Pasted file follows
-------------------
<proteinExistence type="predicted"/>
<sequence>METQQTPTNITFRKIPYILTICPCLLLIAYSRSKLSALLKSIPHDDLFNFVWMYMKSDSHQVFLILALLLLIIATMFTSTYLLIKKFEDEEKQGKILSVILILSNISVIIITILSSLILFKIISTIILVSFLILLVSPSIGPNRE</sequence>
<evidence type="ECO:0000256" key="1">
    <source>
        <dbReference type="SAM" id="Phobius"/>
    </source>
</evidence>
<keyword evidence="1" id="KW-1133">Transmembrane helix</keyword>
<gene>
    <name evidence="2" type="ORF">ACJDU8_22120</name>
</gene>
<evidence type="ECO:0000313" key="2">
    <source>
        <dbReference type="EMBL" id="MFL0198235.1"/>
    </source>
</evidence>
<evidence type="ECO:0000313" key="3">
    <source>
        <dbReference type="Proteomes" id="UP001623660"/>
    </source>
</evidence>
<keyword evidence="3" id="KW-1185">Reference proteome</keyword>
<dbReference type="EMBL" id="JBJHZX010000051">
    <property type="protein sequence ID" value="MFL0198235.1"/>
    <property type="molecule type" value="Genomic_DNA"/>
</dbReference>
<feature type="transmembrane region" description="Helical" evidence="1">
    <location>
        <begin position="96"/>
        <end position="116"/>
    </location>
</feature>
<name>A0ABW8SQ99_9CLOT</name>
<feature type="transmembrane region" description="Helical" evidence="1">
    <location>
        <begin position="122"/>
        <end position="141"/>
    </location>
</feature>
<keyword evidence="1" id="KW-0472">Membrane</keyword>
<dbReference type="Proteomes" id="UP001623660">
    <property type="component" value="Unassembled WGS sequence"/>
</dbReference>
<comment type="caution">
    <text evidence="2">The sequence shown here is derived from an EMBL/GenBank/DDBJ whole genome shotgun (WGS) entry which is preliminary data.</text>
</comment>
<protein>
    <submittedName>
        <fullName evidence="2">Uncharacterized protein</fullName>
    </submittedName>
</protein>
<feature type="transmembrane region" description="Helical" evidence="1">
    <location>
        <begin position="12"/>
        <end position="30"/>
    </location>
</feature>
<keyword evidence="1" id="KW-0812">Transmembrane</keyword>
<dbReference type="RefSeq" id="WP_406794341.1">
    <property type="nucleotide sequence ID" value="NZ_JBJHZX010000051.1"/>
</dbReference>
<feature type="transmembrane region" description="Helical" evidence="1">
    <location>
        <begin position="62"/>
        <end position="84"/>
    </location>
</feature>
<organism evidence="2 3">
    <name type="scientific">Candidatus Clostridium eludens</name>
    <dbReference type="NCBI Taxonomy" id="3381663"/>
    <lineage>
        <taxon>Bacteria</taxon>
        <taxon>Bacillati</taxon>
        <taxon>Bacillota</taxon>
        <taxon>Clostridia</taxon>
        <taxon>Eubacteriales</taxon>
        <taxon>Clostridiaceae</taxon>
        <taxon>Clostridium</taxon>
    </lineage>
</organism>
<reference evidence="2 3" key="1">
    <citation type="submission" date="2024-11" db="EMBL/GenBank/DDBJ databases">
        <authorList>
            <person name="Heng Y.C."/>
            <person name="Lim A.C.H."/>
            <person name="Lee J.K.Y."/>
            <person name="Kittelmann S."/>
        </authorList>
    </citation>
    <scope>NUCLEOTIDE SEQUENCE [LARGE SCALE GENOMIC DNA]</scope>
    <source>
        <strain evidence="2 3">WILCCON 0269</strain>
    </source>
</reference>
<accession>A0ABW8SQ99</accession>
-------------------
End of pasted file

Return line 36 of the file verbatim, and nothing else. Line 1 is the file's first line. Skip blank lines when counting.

        <begin position="122"/>